Local Review: Flamingo – The Flamboyance
Local Music Reviews
Flamingo = New Orleans Rhythm Kings + Michael Buble x Trombone Shorty
One of my dreams as a young adult was to wander through downtown Salt Lake and stumble across a classic jazz club. I’d buy myself a drink and play a part in the ecosystem of the dimly lit room buzzing with soft and sweltering energy, with smiles and movement all around. Flamingo is bringing to Salt Lake exactly the kind of jazz I have heard in my dreams. With their debut album The Flamboyance, they’re skyrocketing the local charts with their classic, New Orleans-type sound. Once you get a taste, you’re infected with the passionate brass fever.
Flamingo consists of frontman and vocalist Jake Chamberlain, trumpeter Parker Andreezi, saxophonist Kenny Fong, upright bass player Aidan Woodard, keys/organ Christian Lucy and drummer Matt Morrison. The mix of their instruments creates the fullness that you’d hear in a classic jazz band and gives each person the freedom to fervently improvise. They mesh like fibers of a sweater until suddenly one instrument decides it’s ready to shine. Each solo on the album in every track is utterly orgasmic, and every instrument gets their chance to take the jazz goer for an erotic ride. The sound ferments into your bones, and you die and come back just to hear the rest of the song.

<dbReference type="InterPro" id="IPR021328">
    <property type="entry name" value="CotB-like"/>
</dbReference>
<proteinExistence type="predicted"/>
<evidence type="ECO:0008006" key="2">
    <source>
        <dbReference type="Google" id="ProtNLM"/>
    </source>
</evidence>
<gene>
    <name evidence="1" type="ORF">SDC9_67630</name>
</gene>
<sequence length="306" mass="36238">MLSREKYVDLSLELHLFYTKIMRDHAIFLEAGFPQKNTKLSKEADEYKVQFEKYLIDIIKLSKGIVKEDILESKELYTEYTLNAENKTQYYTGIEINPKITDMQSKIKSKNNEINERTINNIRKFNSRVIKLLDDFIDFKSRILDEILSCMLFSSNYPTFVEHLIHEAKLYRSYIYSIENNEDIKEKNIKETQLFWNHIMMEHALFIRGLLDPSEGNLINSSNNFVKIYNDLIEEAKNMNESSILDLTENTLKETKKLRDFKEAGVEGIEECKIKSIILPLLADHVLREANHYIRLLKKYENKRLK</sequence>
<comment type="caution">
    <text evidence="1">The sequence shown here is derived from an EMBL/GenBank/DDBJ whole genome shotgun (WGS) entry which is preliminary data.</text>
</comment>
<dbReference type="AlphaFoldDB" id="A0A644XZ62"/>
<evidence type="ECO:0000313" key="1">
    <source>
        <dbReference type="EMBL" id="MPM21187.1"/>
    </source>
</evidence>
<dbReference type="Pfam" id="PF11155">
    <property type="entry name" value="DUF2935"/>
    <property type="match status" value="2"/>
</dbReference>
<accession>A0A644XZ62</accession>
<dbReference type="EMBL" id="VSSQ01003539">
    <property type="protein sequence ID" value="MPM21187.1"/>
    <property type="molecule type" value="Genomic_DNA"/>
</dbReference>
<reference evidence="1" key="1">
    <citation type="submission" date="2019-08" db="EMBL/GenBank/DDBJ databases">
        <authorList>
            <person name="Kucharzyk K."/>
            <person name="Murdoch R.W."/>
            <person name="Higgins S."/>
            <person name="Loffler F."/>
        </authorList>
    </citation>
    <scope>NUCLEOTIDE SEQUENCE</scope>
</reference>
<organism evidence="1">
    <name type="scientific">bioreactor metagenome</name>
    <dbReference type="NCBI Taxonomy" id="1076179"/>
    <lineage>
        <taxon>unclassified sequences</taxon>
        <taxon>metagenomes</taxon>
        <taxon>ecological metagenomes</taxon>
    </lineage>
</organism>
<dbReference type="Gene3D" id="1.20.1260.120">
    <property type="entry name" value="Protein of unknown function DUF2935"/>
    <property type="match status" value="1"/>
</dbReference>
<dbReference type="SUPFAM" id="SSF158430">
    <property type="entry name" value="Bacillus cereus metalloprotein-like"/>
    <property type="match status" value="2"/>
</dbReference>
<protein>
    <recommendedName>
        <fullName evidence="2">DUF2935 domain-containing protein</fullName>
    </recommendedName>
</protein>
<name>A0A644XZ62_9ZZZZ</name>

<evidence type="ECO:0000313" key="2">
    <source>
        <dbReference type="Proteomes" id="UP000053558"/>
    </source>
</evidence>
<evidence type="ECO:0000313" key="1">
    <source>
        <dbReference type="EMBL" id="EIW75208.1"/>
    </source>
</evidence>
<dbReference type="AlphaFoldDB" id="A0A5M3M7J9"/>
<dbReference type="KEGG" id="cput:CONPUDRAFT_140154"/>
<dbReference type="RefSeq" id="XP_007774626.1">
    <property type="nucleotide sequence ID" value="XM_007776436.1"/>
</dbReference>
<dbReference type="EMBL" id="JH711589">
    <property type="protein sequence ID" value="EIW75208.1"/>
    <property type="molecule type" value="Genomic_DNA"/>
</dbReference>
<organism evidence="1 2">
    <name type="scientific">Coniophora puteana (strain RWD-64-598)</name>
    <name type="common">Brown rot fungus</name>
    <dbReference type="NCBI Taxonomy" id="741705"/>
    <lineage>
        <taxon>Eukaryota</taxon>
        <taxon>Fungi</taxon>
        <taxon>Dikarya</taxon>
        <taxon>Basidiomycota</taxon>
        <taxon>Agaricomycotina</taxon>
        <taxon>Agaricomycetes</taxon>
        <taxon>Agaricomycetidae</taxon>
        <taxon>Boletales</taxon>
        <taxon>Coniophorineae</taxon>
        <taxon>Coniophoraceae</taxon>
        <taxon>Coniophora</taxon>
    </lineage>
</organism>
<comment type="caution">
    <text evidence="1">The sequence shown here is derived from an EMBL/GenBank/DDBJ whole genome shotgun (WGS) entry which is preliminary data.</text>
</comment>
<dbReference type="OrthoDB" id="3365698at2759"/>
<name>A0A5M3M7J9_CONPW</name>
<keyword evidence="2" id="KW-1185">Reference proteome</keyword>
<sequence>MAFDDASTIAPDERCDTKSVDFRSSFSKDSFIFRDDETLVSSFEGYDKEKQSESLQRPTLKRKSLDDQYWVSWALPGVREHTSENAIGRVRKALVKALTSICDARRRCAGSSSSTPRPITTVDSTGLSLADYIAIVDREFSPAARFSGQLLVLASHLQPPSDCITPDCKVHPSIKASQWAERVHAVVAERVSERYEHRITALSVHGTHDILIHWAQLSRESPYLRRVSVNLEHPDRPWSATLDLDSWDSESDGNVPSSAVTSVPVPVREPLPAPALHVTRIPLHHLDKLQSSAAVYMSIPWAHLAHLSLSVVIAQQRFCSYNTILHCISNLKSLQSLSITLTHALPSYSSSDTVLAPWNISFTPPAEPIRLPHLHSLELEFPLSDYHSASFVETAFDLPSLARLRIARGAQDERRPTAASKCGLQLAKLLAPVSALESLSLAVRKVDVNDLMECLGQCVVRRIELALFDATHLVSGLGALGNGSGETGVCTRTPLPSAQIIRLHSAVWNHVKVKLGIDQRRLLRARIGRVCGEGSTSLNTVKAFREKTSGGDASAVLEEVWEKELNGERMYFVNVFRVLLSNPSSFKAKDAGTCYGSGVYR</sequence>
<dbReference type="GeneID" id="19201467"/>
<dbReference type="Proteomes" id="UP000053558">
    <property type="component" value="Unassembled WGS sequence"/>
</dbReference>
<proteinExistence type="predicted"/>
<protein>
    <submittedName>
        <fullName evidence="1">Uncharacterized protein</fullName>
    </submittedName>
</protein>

The Flamboyance is a collection of songs performed by some of the greatest jazz artists of all time. Some are such old tunes, though, that the original songs sound completely different—like the elementary game of telephone, every time an artist recreates the song, it transforms. Each track had me tripping down a research rabbit hole about where it came from, who wrote it, what the lyrics mean and all the greats who have released it in the past. Some of the beauty of jazz is that “covering” or “sampling” or “copy/paste” is the art. Some of these songs haven’t been re-recorded recently, so the recordings of The Flamboyance are an insane treat.
The amazing thing about talented jazz musicians is that they’ve spent a million years studying the tendencies of jazz and learned how to compose the fundamentals into their own song on the spot. It’s one of the most freeing genres for the artist because they create it right in front of their audience. This kind of New Orleans jazz is where you can hear a musician enjoying themself, not unlike when you can “hear” someone smiling as they talk in a podcast. Instead of rehearsing specificialities, they transfigure. They remember the riffs that are written in their bones and transmit them as their own magnum opus. This is exactly the sort of devotion with which Flamingo performs.
You can experience Flamingo every Wednesday at The Rabbit Hole right now. And if you have any sort of wet dream about jazz in Salt Lake like I do, we’ll go together. –Mary Culberston
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